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MYTH: MY GAS TURBINE OEM WILL BE AROUND FOREVER
Irecently had to dispose of my high-end refrigerator. It was only a little over five years old and just out of factory warranty. But it stopped working and I quickly discovered that the required repair part — a motherboard power supply — was not being manufactured anymore and was out of stock.
The manufacturer of this refrigerator, a well-known appliance and electronics OEM from Asia, had simply discontinued this model about three years ago. There was no way to repair my fairly new refrigerator that had cost well over $2,500 when I bought it. My high-end appliance was effectively $2,500 of scrap metal. Unfortunately, this rather depressing experience is not one that is limited to just home appliances but can easily happen to gas turbine users.
The design life of gas turbines, per API 616, is supposed to be at least 25 years. But over the last quarter of a century, 12 gas turbine manufacturers have gone out of business or abandoned new equipment sales and 35 gas turbine models have been dropped by existing OEMs.
Consequently, well over 50 gas turbine product models have been discontinued in this time period. Some better known examples of these are the Ruston TAs and TBs, the Fiat TTGs, the Dresser Rand DR-990, and most of Turbomeca’s mechanical drives. But there are many lesser known models that have experienced the same fate.
Many engine models are dropped from production when they become technologically or commercially obsolete, when newer models make them redundant in an OEM’s product line, or when an OEM goes bankrupt. For the buyer of any of these discontinued machines, the purchase of repair parts, consumables, overhauls, as well as finding a trained technician becomes a huge adventure, and is often impossible.
For the purchasers of some of the approximately 120 early Fiat TTG models that were sold between the 1960s and late 1990s, for example, it is currently difficult to find a supplier for parts, a service network, troubleshooting support and a qualified overhaul shop. They, therefore, own a piece of machinery that effectively may not be supported when it fails or cannot be overhauled when it reaches its hot-section design limit.
A look at an older Turbomachinery International Handbook tells an interesting story: Just over the last 5 years, 14 major gas turbine products have been discontinued. Obviously, the inability to repair or overhaul makes an expensive turbomachinery fleet asset nearly worthless; effectively scrap metal. Some desperate operators have even resorted to making parts themselves. This is not just costly and inefficient but it also bears significant operational risk and legal liability.
On the other hand, there are 3rd-party suppliers for parts but most of them focus on the most popular product lines, such as the GE, Solar, Siemens, Mitsubishi, and Rolls- Royce product lines, for which parts and service are also available from the OEM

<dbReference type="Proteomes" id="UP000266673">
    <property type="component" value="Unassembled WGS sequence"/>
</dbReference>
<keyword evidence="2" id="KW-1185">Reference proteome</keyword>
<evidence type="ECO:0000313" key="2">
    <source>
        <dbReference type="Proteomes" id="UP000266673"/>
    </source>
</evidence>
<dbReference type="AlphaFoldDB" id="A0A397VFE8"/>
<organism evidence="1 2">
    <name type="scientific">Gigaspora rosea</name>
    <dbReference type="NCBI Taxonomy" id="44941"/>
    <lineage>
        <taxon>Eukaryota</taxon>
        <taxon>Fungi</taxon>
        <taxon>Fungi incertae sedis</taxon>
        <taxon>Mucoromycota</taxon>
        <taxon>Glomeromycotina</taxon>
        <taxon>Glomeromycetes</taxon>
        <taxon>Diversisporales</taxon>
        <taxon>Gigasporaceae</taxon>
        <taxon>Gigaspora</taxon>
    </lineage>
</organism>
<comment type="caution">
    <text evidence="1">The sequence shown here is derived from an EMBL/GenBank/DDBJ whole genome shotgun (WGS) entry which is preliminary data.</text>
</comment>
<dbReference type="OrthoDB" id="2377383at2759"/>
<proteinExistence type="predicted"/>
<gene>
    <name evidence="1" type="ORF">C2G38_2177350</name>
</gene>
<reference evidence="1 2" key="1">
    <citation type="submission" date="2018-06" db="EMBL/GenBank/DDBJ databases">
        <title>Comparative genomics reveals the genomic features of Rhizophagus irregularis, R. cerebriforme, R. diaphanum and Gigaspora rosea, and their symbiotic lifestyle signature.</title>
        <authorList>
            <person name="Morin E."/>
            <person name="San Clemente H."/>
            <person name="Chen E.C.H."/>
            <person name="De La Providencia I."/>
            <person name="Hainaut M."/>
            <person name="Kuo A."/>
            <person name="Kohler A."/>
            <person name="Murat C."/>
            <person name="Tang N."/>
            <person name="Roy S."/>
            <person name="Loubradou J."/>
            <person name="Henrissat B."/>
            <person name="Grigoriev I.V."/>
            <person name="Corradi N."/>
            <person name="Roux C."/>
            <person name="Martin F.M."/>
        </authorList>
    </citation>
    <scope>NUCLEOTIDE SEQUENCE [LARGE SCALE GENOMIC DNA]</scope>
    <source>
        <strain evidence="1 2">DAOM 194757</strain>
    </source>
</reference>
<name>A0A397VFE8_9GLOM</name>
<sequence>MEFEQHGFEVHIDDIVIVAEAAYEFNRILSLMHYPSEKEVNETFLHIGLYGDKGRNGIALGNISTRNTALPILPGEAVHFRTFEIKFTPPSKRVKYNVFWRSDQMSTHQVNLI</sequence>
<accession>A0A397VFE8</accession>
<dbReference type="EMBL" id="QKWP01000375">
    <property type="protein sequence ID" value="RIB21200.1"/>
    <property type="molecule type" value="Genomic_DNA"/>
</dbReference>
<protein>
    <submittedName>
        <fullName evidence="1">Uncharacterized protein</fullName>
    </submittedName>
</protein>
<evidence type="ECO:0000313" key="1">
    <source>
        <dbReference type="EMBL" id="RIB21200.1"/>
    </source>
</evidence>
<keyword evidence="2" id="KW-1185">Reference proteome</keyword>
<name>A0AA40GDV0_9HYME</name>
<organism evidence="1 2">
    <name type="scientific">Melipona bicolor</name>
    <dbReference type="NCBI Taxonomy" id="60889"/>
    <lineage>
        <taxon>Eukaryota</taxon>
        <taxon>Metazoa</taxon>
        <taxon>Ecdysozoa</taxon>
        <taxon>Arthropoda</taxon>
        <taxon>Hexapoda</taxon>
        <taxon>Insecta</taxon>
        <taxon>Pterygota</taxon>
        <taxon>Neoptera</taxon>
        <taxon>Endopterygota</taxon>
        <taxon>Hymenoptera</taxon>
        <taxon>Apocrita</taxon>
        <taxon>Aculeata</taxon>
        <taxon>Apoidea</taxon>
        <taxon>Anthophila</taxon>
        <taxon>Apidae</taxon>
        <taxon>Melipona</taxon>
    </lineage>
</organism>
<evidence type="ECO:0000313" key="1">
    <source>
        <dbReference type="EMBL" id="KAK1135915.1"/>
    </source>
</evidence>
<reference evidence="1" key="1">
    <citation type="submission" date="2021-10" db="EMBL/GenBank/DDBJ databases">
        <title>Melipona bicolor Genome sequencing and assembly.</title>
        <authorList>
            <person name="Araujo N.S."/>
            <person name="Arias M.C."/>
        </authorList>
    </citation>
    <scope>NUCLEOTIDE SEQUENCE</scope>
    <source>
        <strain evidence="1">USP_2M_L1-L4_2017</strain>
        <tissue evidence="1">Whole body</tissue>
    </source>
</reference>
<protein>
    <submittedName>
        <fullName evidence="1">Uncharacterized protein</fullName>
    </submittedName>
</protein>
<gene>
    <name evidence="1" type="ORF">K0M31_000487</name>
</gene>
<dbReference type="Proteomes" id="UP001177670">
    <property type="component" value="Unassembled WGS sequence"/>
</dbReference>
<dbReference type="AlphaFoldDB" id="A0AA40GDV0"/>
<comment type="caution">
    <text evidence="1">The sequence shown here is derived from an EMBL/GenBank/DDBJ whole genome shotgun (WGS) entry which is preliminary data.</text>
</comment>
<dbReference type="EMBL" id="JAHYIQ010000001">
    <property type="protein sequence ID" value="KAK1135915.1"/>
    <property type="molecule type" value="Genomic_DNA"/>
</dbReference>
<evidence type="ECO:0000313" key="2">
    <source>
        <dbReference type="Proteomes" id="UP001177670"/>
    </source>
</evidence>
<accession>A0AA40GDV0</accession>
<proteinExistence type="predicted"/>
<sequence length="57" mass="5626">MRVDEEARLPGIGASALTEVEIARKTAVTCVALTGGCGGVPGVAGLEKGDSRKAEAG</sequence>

Purchasing departments in large companies are often driven by first-cost and total-pricing considerations when selecting a gas turbine, compressor, or other turbomachinery. While equipment price is certainly important, the financial stability and credibility of the manufacturer, its sub-suppliers, and its long-term commitment to a product line should also be a consideration.
So, what to look for? Reputable manufacturers should be in a position to discuss the obsolescence strategy for its products, and the current availability of parts. Planning for obsolescence is a key factor in the strategy of an OEM that cares about product support for its customers.
Abrupt elimination of a product will cause undue pain to users, and whenever possible there should be a transition period for migration to a new product. This is particularly important for electronics and controls, where the technology advances are so dramatic and happen in shorter and shorter time periods.
New designs that are backward compatible should easily adapt a new component or assembly to existing units. A number of turbomachinery manufacturers do take the support of older equipment seriously, and may even make it a centerpiece of their development strategy.
One should always remember that a gas turbine is a long-term capital asset that, just like my refrigerator, becomes obsolete when it cannot be repaired or maintained.
We welcome your opinion and input on this interesting and important topic and will make every attempt to respond to your letters.
Klaus Brun is the Machinery Program Director at Southwest Research Institute in San Antonio, Texas. He is also the past Chair of the Board of Directors of the ASME International Gas Turbine Institute and the IGTI Oil & Gas applications committee.
Rainer Kurz is the manager of systems analysis for Solar Turbines Incorporated in San Diego, CA. He is an ASME Fellow since 2003 and past chair of the IGTI Oil & Gas applications committee.